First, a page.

She stops. Breathes deeply. ‘It’s so much part of my life that, literally, I was grieving,’ she continues. ‘There was such an emptiness. I’ve always lived for walking into that rehearsal room, sitting down, doing the read-through, working with other people, meeting new actors, the nerves before doing a new show. It’s all part of it and that’s just taken out of your life. It was horrible. Terrible.

‘Lee was there for me, as I am for him. We have a nice little life but it’s nowhere near as busy as before. Your life quietens down when you reach 60. At the weekends we go out for lovely meals or check in on the bar, but Monday to Friday we don’t go out so it’s lockdown for us every day.

‘We go to the gym, stuff like that, and Lee works from home. But once I came off the medication I started to get really interested in how programmes are made. 

‘I used to watch lots of television, obviously, because I didn’t have anything else to do. I decided if I couldn’t actually be in front of the camera then I wanted to be behind it. I didn’t want TV out of my life. I wanted to be a part of the business, and that’s where I am now.’

Leslie’s just launched a new venture with novelist Elaine Sturgess that brings authors together with actors who aren’t able to work because theatres are closed. Devised during lockdown, it is, she says, a bit like the audiobooks app Audible meets Netflix, as books are performed live on screen via Zoom by casts of actors working from their own homes or individual locations. 

One actor narrates the book while others speak the characters’ dialogue – it’s a bit like you’re being given your own private performance, and these can be viewed as they happen live or on catch-up.

She says that her life is now far quieter than it used to be when she was younger and first met husband Lee. Pictured: Martin Clunes, Neil Morrissey, Caroline Quentin and Leslie Ash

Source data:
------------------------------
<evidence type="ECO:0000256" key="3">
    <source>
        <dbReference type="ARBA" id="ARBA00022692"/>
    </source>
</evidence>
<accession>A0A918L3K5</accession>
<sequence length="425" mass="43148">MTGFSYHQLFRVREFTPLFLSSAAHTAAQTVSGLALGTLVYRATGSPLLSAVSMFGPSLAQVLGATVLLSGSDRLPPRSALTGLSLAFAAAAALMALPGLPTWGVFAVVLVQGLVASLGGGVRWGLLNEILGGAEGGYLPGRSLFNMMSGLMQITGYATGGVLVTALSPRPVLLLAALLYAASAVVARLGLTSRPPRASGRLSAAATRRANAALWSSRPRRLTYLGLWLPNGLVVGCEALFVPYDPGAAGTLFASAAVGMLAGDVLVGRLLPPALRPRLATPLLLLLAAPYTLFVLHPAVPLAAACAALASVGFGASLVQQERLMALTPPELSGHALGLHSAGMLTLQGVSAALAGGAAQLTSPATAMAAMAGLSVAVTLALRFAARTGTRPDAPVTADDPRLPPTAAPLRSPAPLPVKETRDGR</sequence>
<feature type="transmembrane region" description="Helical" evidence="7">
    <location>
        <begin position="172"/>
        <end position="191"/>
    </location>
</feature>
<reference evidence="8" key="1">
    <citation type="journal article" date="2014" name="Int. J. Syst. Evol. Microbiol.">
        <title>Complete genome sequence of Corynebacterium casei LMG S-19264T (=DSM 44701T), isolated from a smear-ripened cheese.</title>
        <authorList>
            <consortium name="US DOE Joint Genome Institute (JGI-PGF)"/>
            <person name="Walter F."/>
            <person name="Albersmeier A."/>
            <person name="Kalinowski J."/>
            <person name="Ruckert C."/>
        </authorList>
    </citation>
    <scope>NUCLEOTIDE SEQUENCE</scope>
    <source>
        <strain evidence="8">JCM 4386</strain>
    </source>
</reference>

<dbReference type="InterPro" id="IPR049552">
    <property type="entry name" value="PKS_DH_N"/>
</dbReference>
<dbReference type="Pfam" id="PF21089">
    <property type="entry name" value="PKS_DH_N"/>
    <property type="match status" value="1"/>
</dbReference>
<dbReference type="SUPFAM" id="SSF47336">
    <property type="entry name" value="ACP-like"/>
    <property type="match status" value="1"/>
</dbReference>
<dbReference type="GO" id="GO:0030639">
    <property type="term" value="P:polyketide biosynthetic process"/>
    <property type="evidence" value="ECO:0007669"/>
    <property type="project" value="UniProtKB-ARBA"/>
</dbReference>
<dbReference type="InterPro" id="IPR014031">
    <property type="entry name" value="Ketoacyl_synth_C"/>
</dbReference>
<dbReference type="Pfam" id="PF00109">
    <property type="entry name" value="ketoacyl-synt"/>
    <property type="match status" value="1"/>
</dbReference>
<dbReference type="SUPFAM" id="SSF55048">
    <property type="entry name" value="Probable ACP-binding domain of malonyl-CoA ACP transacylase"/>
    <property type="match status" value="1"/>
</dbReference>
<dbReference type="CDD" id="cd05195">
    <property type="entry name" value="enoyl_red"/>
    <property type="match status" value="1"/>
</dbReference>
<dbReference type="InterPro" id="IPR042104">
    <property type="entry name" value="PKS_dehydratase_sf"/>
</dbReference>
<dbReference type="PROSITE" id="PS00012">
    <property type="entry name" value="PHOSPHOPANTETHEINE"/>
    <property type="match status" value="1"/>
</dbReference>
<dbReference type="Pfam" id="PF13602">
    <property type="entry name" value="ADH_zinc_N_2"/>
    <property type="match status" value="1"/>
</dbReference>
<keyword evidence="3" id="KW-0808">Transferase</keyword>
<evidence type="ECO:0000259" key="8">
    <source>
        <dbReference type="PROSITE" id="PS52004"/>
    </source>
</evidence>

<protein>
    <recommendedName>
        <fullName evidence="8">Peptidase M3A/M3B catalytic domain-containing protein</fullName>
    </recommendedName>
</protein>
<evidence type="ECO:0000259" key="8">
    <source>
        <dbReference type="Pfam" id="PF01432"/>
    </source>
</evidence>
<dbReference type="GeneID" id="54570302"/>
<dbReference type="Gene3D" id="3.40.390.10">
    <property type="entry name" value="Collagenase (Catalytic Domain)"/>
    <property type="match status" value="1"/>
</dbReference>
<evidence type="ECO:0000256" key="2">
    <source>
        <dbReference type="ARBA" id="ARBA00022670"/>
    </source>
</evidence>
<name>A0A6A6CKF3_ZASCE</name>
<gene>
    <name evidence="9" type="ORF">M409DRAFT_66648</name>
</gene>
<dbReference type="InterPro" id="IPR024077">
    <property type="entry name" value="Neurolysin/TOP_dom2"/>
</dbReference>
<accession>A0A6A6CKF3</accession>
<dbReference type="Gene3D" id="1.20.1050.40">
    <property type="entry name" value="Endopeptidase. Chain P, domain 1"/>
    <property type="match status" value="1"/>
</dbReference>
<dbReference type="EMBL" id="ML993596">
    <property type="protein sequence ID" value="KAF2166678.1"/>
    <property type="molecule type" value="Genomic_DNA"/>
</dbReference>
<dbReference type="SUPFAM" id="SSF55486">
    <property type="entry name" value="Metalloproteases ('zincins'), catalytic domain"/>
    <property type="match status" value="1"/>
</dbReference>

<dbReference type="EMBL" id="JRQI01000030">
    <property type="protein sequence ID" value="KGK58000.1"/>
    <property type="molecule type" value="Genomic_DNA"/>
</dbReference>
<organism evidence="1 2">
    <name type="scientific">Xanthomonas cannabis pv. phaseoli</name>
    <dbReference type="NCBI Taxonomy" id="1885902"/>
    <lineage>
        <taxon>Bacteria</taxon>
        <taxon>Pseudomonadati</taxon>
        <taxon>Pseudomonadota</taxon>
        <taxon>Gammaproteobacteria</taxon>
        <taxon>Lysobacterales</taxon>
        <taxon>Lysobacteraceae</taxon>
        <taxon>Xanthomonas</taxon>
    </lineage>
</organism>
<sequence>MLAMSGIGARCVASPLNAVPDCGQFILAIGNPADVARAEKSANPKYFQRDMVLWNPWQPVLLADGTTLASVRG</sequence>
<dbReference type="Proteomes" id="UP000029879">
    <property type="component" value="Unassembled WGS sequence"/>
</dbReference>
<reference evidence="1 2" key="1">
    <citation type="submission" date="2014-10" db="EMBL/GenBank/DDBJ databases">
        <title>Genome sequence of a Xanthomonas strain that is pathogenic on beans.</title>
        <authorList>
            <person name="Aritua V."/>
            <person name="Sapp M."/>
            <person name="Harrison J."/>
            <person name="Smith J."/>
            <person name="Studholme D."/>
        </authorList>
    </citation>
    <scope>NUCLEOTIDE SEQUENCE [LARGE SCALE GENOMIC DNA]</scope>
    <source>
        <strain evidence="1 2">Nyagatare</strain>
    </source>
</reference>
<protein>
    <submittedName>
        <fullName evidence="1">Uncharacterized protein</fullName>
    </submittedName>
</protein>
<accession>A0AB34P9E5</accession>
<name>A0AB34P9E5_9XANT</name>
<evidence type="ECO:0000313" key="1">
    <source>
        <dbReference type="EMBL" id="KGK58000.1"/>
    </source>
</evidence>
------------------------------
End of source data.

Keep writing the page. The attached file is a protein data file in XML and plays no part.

She says that her life is now far quieter than it used to be when she was younger and first met husband Lee. Pictured: Martin Clunes, Neil Morrissey, Caroline Quentin and Leslie Ash

‘I began talking to Elaine about the difficulties she’d had promoting her book Gin And It,’ says Leslie, who will appear in the TV film version of that book, which is currently in production. ‘We decided to set up a platform for people to get their books out there and called it BooksOffice.

‘It really started to grow during lockdown when so many actors were out of work. We then began performing books on Zoom to raise money for the NHS, and it was so great we wanted to carry on with it, so we formed a collective with production, management and actors and called it BookStreamz.’

From last week audiences at home have been able to start enjoying a range of books performed live on their tablets, smartphones and laptops as BookStreamz builds up a library of hundreds of hours of entertainment. The first two books to be performed, and with daily episodes continuing this week, are courtroom drama A Short Film About Serial Killing by Alex Radcliffe, and Emily Brontë’s Wuthering Heights. 

Episodes of the next book, sci-fi fantasy Man O’War by first-time novelist Dan Jones, begin on Monday.

We’ve been talking for most of the afternoon now and Leslie’s cocker spaniel Blue is growing restless. He’s ready for his walk. Leslie searches for her stick. ‘I use it when I’m out to let people know that my balance isn’t too good and that I’m doddery.

‘Look,’ she says, leaning forward in her chair. ‘I didn’t see any of this coming and it isn’t always easy but you make it work. It’s like lockdown. That wasn’t easy with the bar. But Lee is a very determined person. We nearly didn’t make it through, but when they allowed takeaways we jumped on that and started to do really well.

‘If we have to shut down again, you’ve still got to pay your rent and your staff, so it’s another part of our life which is just up in the air.’

She shrugs in an it-is-what-it-is sort of way. ‘But since I’ve come off the medication I do find my brain is firing on all cylinders. I’ve got more spark,’ she says.

‘I feel more alive than I have for 15 years. I’ve got my ambition back, which I lost for quite a while. I just love this business. It’s all I’ve ever wanted to do. It’s been my entire life and I really don’t want it to stop.’

To watch the BookStreamz productions and for schedule information, visit bookstreamz.com.